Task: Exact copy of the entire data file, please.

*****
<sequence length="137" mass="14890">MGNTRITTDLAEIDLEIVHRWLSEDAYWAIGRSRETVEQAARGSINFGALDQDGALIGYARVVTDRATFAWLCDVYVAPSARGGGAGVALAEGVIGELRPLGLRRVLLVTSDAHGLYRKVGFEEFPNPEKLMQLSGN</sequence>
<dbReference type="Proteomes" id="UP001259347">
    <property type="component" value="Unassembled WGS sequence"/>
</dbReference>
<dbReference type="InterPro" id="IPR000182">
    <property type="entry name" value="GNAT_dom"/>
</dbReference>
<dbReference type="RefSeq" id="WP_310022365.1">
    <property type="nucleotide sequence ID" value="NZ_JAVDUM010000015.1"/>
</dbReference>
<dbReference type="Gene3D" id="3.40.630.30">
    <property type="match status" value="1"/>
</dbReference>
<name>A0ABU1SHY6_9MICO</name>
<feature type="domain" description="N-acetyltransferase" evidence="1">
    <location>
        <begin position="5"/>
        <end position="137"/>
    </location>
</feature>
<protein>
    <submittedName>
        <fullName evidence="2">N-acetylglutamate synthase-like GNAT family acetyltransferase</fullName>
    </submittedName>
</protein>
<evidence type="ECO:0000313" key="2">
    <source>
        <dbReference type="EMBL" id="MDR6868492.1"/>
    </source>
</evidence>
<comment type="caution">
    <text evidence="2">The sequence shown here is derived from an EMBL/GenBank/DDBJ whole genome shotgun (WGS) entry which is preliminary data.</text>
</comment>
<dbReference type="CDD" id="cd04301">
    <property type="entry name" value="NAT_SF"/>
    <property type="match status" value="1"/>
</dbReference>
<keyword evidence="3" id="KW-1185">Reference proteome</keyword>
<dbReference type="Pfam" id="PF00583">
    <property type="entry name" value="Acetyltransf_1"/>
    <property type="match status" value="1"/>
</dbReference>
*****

<sequence length="137" mass="14890">MGNTRITTDLAEIDLEIVHRWLSEDAYWAIGRSRETVEQAARGSINFGALDQDGALIGYARVVTDRATFAWLCDVYVAPSARGGGAGVALAEGVIGELRPLGLRRVLLVTSDAHGLYRKVGFEEFPNPEKLMQLSGN</sequence>
<dbReference type="Proteomes" id="UP001259347">
    <property type="component" value="Unassembled WGS sequence"/>
</dbReference>
<dbReference type="InterPro" id="IPR000182">
    <property type="entry name" value="GNAT_dom"/>
</dbReference>
<dbReference type="RefSeq" id="WP_310022365.1">
    <property type="nucleotide sequence ID" value="NZ_JAVDUM010000015.1"/>
</dbReference>
<dbReference type="Gene3D" id="3.40.630.30">
    <property type="match status" value="1"/>
</dbReference>
<name>A0ABU1SHY6_9MICO</name>
<feature type="domain" description="N-acetyltransferase" evidence="1">
    <location>
        <begin position="5"/>
        <end position="137"/>
    </location>
</feature>
<protein>
    <submittedName>
        <fullName evidence="2">N-acetylglutamate synthase-like GNAT family acetyltransferase</fullName>
    </submittedName>
</protein>
<evidence type="ECO:0000313" key="2">
    <source>
        <dbReference type="EMBL" id="MDR6868492.1"/>
    </source>
</evidence>
<comment type="caution">
    <text evidence="2">The sequence shown here is derived from an EMBL/GenBank/DDBJ whole genome shotgun (WGS) entry which is preliminary data.</text>
</comment>
<dbReference type="CDD" id="cd04301">
    <property type="entry name" value="NAT_SF"/>
    <property type="match status" value="1"/>
</dbReference>
<keyword evidence="3" id="KW-1185">Reference proteome</keyword>
<dbReference type="Pfam" id="PF00583">
    <property type="entry name" value="Acetyltransf_1"/>
    <property type="match status" value="1"/>
</dbReference>